Types of Solar Panels

As a general guide, mono-crystalline and hybrid panels have the greatest efficiencies (up to 20.4%). The efficiency of the panel describes the percentage of energy captured per m². This means that 250W hybrid or mono panels tend to be smaller than those of polycrystalline or thin film technologies. Monocrystalline has been considered a better choice until recently when the new generation of polycrystalline panels have achieved equivalent outputs.

The cells are very dark (almost black) and can be visually preferable to polycrystalline panels. The dark cells cause the panel to heat up more than poly panels, leading to a small degree of efficiency drop.

Polycrystalline modules are recognisable by their blue opalescent appearance. These panels are traditionally slightly less efficient in most cases than monocrystalline so may take more space to achieve the same peak output. New generation poly panels are becoming popular as they have been proven in field tests to outperform mono in varied light levels and can provide the highest yearly returns in Northern Europe (Great Britain!). They have the additional advantage of being cheaper than the high end mono panels. With efficiency of poly being constantly improved and lower production costs polycrystalline is becoming increasingly popular.
Thin-Film or Amorphous Silicon panels require the most amount of space as they have the lowest peak efficiency. These panels are less susceptible to the effects of shading and efficiency-drop when the module gets hot. These modules are the cheapest per watt, but can show higher yields than either mono or poly crystalline panels in some situations. As they are available frameless they are more suitable for building-facade cladding and large commercial roofs. Modern CIGS (Copper-Indium-Gallium-Selenium) modules have extremely attractive appearance, efficiencies of up to 13.4% and excellent energy yields, with the potential for greater improvements in the manufacturing process many people predict that thin film will become more widely used in the future especially in industrial applications.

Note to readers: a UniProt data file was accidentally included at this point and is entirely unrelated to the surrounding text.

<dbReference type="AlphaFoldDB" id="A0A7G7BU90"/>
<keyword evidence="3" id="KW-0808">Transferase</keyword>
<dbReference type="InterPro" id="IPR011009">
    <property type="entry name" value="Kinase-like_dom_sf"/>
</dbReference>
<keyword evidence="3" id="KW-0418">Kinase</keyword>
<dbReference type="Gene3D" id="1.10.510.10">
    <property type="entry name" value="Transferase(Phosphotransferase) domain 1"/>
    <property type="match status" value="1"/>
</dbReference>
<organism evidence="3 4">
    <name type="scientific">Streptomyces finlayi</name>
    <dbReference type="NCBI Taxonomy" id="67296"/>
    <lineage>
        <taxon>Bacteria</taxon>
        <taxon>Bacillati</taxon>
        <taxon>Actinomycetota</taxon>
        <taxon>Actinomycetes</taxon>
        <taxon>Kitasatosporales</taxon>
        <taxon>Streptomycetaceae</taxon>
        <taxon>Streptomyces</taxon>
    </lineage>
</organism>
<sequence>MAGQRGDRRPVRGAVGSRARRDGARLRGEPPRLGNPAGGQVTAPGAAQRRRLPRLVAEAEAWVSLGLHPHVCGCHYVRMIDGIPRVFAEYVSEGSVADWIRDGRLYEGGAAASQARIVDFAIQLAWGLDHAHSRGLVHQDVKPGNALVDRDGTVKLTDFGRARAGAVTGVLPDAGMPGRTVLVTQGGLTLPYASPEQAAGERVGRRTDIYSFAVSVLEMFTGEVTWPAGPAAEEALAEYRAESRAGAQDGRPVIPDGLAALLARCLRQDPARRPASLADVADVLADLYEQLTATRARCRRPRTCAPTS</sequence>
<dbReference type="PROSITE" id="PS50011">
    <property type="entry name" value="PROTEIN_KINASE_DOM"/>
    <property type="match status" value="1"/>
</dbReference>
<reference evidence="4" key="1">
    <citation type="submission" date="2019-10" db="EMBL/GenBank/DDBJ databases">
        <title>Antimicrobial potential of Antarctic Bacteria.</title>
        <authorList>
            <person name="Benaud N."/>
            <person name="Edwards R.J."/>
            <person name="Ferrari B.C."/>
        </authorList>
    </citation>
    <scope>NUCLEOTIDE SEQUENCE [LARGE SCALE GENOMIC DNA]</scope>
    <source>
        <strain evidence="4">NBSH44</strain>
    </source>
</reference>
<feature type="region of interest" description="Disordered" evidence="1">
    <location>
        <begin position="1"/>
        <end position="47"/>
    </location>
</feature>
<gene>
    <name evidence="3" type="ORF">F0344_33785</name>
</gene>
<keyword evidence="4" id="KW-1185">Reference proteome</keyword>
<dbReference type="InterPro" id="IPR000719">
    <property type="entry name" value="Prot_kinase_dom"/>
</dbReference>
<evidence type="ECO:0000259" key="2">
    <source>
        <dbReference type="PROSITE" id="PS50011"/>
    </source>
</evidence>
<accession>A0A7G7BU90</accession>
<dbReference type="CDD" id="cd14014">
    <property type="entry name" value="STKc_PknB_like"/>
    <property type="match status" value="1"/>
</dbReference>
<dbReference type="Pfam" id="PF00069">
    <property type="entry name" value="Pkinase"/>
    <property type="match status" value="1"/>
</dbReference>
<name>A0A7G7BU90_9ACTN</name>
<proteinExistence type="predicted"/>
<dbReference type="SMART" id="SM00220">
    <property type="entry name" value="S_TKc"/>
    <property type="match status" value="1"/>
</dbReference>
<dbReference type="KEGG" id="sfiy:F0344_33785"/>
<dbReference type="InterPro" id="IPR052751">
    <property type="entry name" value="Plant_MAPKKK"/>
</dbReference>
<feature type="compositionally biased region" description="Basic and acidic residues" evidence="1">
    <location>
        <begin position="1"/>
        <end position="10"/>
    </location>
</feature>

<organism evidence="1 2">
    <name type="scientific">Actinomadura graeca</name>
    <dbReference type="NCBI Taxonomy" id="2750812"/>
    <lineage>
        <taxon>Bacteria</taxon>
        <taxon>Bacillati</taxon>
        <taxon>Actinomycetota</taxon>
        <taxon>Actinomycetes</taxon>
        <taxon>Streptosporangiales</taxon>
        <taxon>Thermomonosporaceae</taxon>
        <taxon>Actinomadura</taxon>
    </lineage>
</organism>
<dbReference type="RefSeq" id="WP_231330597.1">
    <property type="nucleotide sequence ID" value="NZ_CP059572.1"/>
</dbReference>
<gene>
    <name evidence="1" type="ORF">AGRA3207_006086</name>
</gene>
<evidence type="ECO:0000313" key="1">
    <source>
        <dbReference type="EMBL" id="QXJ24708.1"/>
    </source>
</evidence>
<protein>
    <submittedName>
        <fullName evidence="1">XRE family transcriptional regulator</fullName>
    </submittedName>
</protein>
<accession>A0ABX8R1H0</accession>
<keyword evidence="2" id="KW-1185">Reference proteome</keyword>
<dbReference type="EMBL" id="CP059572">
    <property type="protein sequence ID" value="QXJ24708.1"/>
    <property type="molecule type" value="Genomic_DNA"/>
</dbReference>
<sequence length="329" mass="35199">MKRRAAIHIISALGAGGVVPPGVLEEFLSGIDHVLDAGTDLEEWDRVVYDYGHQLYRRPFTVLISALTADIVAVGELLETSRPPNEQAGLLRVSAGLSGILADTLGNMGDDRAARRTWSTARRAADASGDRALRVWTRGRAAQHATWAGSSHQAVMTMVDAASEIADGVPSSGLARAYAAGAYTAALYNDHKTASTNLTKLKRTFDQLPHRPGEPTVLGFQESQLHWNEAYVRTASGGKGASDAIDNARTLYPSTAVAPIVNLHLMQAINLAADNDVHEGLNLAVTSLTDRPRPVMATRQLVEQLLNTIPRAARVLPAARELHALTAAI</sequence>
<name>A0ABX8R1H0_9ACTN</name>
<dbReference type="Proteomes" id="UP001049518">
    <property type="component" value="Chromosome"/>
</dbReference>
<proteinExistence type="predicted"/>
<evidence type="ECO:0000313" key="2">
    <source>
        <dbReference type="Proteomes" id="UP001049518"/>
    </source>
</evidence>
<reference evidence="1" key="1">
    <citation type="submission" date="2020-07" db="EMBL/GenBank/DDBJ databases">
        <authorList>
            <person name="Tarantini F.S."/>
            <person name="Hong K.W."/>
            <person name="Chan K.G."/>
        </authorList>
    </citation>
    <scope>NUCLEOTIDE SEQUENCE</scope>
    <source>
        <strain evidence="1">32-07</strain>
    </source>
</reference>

Hybrid Technologies, such as Sanyo/Panasonic’s HIT (Heterojunction with Intrinsic Thin layer) modules are made of a thin mono crystalline silicon wafer surrounded by ultra-thin amorphous silicon layer. These panels are among the most expensive but have very high efficiencies and generate more clean energy than other conventional solar cells, even at high temperatures and in a wide variety of conditions. Monitoring of our hybrid panel systems has proven that they perform exceptionally well year in year out.

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Other differences in panels relate to the construction of the frames (aesthetics or which sides of the module can be clamped for mounting), the construction of the backing sheet (aesthetics and front or rear circuitry) and the number of bypass diodes (affecting performance in different shading).

Each difference will have an impact visually and on performance in different scenarios, our database of every MCS-approved product and our computer modelling software allow us to design the best possible system for any given location and present the information to you in a clear and concise way.

The most important thing to consider when choosing your equipment is the performance of the system and your yearly yield of both energy and revenue. Using our software we are able to design every system to achieve the highest performance possible while remaining cheaper than off-the-shelf kits. A well designed and properly installed system can achieve up to 25% improvement on the forecast yield from SAP calculations.

Do not hesitate to ask questions, our design and installation team enjoy finding the best solutions for any project.

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